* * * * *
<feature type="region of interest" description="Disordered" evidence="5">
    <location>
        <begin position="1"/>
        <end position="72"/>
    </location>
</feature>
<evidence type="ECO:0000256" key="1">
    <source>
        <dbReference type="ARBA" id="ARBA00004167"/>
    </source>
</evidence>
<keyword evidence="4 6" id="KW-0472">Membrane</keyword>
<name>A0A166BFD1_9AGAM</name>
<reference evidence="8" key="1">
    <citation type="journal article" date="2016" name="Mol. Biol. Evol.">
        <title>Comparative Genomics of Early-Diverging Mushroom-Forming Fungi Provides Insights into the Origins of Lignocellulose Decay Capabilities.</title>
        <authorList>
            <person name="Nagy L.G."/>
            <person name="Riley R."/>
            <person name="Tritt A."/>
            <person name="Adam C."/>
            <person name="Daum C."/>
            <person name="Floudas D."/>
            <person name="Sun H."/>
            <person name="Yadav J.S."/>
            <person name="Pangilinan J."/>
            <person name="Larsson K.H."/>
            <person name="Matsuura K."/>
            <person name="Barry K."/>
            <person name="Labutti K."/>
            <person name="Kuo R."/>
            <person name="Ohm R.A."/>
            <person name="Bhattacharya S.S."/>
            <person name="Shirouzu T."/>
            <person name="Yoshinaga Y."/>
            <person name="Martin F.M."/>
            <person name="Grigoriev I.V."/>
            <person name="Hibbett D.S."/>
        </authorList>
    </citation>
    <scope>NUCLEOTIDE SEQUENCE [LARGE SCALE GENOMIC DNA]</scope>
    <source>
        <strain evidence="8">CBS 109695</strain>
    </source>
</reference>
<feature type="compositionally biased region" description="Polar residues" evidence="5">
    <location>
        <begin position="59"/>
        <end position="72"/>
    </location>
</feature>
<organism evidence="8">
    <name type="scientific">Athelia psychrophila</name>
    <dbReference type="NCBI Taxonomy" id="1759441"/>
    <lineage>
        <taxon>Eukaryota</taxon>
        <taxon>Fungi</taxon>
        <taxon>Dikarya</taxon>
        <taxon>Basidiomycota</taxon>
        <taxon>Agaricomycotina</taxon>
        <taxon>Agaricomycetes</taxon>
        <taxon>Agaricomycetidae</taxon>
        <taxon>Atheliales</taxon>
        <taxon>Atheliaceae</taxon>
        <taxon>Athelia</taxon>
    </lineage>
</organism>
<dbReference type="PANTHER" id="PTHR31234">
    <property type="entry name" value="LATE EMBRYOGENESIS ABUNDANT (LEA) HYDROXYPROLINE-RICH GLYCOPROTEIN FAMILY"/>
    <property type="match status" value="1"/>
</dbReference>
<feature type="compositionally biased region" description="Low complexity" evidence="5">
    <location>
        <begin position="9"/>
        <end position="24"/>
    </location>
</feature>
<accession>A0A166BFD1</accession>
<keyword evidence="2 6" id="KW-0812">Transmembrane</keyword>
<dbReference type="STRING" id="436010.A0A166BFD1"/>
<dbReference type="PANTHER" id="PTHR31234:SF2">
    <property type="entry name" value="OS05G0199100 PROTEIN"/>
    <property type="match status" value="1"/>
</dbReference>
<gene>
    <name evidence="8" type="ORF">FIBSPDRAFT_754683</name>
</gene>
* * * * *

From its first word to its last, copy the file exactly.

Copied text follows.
<feature type="region of interest" description="Disordered" evidence="5">
    <location>
        <begin position="1"/>
        <end position="72"/>
    </location>
</feature>
<evidence type="ECO:0000256" key="1">
    <source>
        <dbReference type="ARBA" id="ARBA00004167"/>
    </source>
</evidence>
<keyword evidence="4 6" id="KW-0472">Membrane</keyword>
<name>A0A166BFD1_9AGAM</name>
<reference evidence="8" key="1">
    <citation type="journal article" date="2016" name="Mol. Biol. Evol.">
        <title>Comparative Genomics of Early-Diverging Mushroom-Forming Fungi Provides Insights into the Origins of Lignocellulose Decay Capabilities.</title>
        <authorList>
            <person name="Nagy L.G."/>
            <person name="Riley R."/>
            <person name="Tritt A."/>
            <person name="Adam C."/>
            <person name="Daum C."/>
            <person name="Floudas D."/>
            <person name="Sun H."/>
            <person name="Yadav J.S."/>
            <person name="Pangilinan J."/>
            <person name="Larsson K.H."/>
            <person name="Matsuura K."/>
            <person name="Barry K."/>
            <person name="Labutti K."/>
            <person name="Kuo R."/>
            <person name="Ohm R.A."/>
            <person name="Bhattacharya S.S."/>
            <person name="Shirouzu T."/>
            <person name="Yoshinaga Y."/>
            <person name="Martin F.M."/>
            <person name="Grigoriev I.V."/>
            <person name="Hibbett D.S."/>
        </authorList>
    </citation>
    <scope>NUCLEOTIDE SEQUENCE [LARGE SCALE GENOMIC DNA]</scope>
    <source>
        <strain evidence="8">CBS 109695</strain>
    </source>
</reference>
<feature type="compositionally biased region" description="Polar residues" evidence="5">
    <location>
        <begin position="59"/>
        <end position="72"/>
    </location>
</feature>
<organism evidence="8">
    <name type="scientific">Athelia psychrophila</name>
    <dbReference type="NCBI Taxonomy" id="1759441"/>
    <lineage>
        <taxon>Eukaryota</taxon>
        <taxon>Fungi</taxon>
        <taxon>Dikarya</taxon>
        <taxon>Basidiomycota</taxon>
        <taxon>Agaricomycotina</taxon>
        <taxon>Agaricomycetes</taxon>
        <taxon>Agaricomycetidae</taxon>
        <taxon>Atheliales</taxon>
        <taxon>Atheliaceae</taxon>
        <taxon>Athelia</taxon>
    </lineage>
</organism>
<dbReference type="PANTHER" id="PTHR31234">
    <property type="entry name" value="LATE EMBRYOGENESIS ABUNDANT (LEA) HYDROXYPROLINE-RICH GLYCOPROTEIN FAMILY"/>
    <property type="match status" value="1"/>
</dbReference>
<feature type="compositionally biased region" description="Low complexity" evidence="5">
    <location>
        <begin position="9"/>
        <end position="24"/>
    </location>
</feature>
<accession>A0A166BFD1</accession>
<keyword evidence="2 6" id="KW-0812">Transmembrane</keyword>
<dbReference type="STRING" id="436010.A0A166BFD1"/>
<dbReference type="PANTHER" id="PTHR31234:SF2">
    <property type="entry name" value="OS05G0199100 PROTEIN"/>
    <property type="match status" value="1"/>
</dbReference>
<gene>
    <name evidence="8" type="ORF">FIBSPDRAFT_754683</name>
</gene>